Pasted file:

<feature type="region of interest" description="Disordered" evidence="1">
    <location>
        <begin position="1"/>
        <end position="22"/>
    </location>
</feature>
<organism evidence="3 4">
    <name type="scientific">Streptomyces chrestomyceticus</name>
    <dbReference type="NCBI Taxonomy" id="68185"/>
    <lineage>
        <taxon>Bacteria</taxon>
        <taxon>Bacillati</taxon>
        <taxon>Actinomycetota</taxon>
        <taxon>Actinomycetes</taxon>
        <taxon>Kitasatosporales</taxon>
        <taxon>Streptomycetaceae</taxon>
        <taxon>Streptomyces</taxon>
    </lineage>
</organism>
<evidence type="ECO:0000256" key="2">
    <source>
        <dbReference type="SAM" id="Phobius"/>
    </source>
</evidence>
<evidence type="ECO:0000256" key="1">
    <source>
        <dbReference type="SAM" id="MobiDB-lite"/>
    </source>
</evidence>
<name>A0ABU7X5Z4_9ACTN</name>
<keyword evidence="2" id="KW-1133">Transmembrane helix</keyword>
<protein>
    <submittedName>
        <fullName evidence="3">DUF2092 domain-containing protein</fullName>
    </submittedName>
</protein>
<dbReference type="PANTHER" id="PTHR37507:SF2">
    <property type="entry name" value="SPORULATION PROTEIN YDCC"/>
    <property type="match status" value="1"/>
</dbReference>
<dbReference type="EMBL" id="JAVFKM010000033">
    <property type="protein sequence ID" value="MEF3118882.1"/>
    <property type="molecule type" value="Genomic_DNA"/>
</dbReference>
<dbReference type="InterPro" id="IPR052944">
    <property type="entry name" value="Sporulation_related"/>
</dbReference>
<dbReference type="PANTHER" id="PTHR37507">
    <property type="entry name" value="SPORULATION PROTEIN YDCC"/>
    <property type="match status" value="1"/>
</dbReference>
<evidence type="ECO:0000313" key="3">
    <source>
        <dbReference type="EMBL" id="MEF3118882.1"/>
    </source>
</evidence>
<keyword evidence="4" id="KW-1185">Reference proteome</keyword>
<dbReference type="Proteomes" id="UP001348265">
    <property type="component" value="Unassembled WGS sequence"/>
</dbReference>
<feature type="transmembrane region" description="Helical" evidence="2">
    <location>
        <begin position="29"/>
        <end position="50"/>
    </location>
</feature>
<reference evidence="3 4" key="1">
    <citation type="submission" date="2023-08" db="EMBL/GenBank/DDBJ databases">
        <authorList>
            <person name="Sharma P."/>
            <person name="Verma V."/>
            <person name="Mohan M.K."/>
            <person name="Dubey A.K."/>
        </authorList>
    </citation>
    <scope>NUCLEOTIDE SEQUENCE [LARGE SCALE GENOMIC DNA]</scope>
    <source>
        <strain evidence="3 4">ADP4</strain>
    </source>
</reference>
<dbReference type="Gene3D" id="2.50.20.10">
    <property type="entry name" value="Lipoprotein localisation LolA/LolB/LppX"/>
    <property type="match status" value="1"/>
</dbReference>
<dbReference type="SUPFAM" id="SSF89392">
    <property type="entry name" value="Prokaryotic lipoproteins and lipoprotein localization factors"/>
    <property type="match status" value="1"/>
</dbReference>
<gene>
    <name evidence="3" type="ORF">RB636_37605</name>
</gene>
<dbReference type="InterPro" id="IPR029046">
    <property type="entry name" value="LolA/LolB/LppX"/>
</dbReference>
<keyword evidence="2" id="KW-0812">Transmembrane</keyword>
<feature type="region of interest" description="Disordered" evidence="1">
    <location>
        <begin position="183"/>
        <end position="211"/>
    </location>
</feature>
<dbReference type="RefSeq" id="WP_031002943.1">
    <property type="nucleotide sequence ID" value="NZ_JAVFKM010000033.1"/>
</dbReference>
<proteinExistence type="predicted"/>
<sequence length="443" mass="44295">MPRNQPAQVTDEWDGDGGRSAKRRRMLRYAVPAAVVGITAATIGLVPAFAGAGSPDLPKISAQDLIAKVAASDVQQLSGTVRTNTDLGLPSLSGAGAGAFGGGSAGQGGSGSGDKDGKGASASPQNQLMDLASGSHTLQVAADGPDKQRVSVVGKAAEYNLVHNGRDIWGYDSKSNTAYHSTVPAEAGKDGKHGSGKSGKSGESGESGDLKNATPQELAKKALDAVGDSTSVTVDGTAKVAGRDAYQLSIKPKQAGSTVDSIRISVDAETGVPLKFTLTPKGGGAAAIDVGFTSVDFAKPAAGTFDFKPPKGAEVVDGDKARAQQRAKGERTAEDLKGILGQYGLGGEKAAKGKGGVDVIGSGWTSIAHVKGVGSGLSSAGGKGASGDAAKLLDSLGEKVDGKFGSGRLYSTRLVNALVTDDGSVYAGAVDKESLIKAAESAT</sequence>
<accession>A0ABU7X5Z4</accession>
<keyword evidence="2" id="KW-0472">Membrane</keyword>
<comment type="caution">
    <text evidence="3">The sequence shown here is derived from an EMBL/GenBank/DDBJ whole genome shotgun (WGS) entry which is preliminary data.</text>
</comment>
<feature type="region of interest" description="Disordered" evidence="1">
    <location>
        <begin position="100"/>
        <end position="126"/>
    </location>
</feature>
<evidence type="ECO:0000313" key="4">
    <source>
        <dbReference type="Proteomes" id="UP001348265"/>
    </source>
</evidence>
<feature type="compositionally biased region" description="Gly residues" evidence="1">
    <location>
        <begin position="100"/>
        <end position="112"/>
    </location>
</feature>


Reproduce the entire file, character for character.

<feature type="region of interest" description="Disordered" evidence="1">
    <location>
        <begin position="1"/>
        <end position="22"/>
    </location>
</feature>
<organism evidence="3 4">
    <name type="scientific">Streptomyces chrestomyceticus</name>
    <dbReference type="NCBI Taxonomy" id="68185"/>
    <lineage>
        <taxon>Bacteria</taxon>
        <taxon>Bacillati</taxon>
        <taxon>Actinomycetota</taxon>
        <taxon>Actinomycetes</taxon>
        <taxon>Kitasatosporales</taxon>
        <taxon>Streptomycetaceae</taxon>
        <taxon>Streptomyces</taxon>
    </lineage>
</organism>
<evidence type="ECO:0000256" key="2">
    <source>
        <dbReference type="SAM" id="Phobius"/>
    </source>
</evidence>
<evidence type="ECO:0000256" key="1">
    <source>
        <dbReference type="SAM" id="MobiDB-lite"/>
    </source>
</evidence>
<name>A0ABU7X5Z4_9ACTN</name>
<keyword evidence="2" id="KW-1133">Transmembrane helix</keyword>
<protein>
    <submittedName>
        <fullName evidence="3">DUF2092 domain-containing protein</fullName>
    </submittedName>
</protein>
<dbReference type="PANTHER" id="PTHR37507:SF2">
    <property type="entry name" value="SPORULATION PROTEIN YDCC"/>
    <property type="match status" value="1"/>
</dbReference>
<dbReference type="EMBL" id="JAVFKM010000033">
    <property type="protein sequence ID" value="MEF3118882.1"/>
    <property type="molecule type" value="Genomic_DNA"/>
</dbReference>
<dbReference type="InterPro" id="IPR052944">
    <property type="entry name" value="Sporulation_related"/>
</dbReference>
<dbReference type="PANTHER" id="PTHR37507">
    <property type="entry name" value="SPORULATION PROTEIN YDCC"/>
    <property type="match status" value="1"/>
</dbReference>
<evidence type="ECO:0000313" key="3">
    <source>
        <dbReference type="EMBL" id="MEF3118882.1"/>
    </source>
</evidence>
<keyword evidence="4" id="KW-1185">Reference proteome</keyword>
<dbReference type="Proteomes" id="UP001348265">
    <property type="component" value="Unassembled WGS sequence"/>
</dbReference>
<feature type="transmembrane region" description="Helical" evidence="2">
    <location>
        <begin position="29"/>
        <end position="50"/>
    </location>
</feature>
<reference evidence="3 4" key="1">
    <citation type="submission" date="2023-08" db="EMBL/GenBank/DDBJ databases">
        <authorList>
            <person name="Sharma P."/>
            <person name="Verma V."/>
            <person name="Mohan M.K."/>
            <person name="Dubey A.K."/>
        </authorList>
    </citation>
    <scope>NUCLEOTIDE SEQUENCE [LARGE SCALE GENOMIC DNA]</scope>
    <source>
        <strain evidence="3 4">ADP4</strain>
    </source>
</reference>
<dbReference type="Gene3D" id="2.50.20.10">
    <property type="entry name" value="Lipoprotein localisation LolA/LolB/LppX"/>
    <property type="match status" value="1"/>
</dbReference>
<dbReference type="SUPFAM" id="SSF89392">
    <property type="entry name" value="Prokaryotic lipoproteins and lipoprotein localization factors"/>
    <property type="match status" value="1"/>
</dbReference>
<gene>
    <name evidence="3" type="ORF">RB636_37605</name>
</gene>
<dbReference type="InterPro" id="IPR029046">
    <property type="entry name" value="LolA/LolB/LppX"/>
</dbReference>
<keyword evidence="2" id="KW-0812">Transmembrane</keyword>
<feature type="region of interest" description="Disordered" evidence="1">
    <location>
        <begin position="183"/>
        <end position="211"/>
    </location>
</feature>
<dbReference type="RefSeq" id="WP_031002943.1">
    <property type="nucleotide sequence ID" value="NZ_JAVFKM010000033.1"/>
</dbReference>
<proteinExistence type="predicted"/>
<sequence length="443" mass="44295">MPRNQPAQVTDEWDGDGGRSAKRRRMLRYAVPAAVVGITAATIGLVPAFAGAGSPDLPKISAQDLIAKVAASDVQQLSGTVRTNTDLGLPSLSGAGAGAFGGGSAGQGGSGSGDKDGKGASASPQNQLMDLASGSHTLQVAADGPDKQRVSVVGKAAEYNLVHNGRDIWGYDSKSNTAYHSTVPAEAGKDGKHGSGKSGKSGESGESGDLKNATPQELAKKALDAVGDSTSVTVDGTAKVAGRDAYQLSIKPKQAGSTVDSIRISVDAETGVPLKFTLTPKGGGAAAIDVGFTSVDFAKPAAGTFDFKPPKGAEVVDGDKARAQQRAKGERTAEDLKGILGQYGLGGEKAAKGKGGVDVIGSGWTSIAHVKGVGSGLSSAGGKGASGDAAKLLDSLGEKVDGKFGSGRLYSTRLVNALVTDDGSVYAGAVDKESLIKAAESAT</sequence>
<accession>A0ABU7X5Z4</accession>
<keyword evidence="2" id="KW-0472">Membrane</keyword>
<comment type="caution">
    <text evidence="3">The sequence shown here is derived from an EMBL/GenBank/DDBJ whole genome shotgun (WGS) entry which is preliminary data.</text>
</comment>
<feature type="region of interest" description="Disordered" evidence="1">
    <location>
        <begin position="100"/>
        <end position="126"/>
    </location>
</feature>
<evidence type="ECO:0000313" key="4">
    <source>
        <dbReference type="Proteomes" id="UP001348265"/>
    </source>
</evidence>
<feature type="compositionally biased region" description="Gly residues" evidence="1">
    <location>
        <begin position="100"/>
        <end position="112"/>
    </location>
</feature>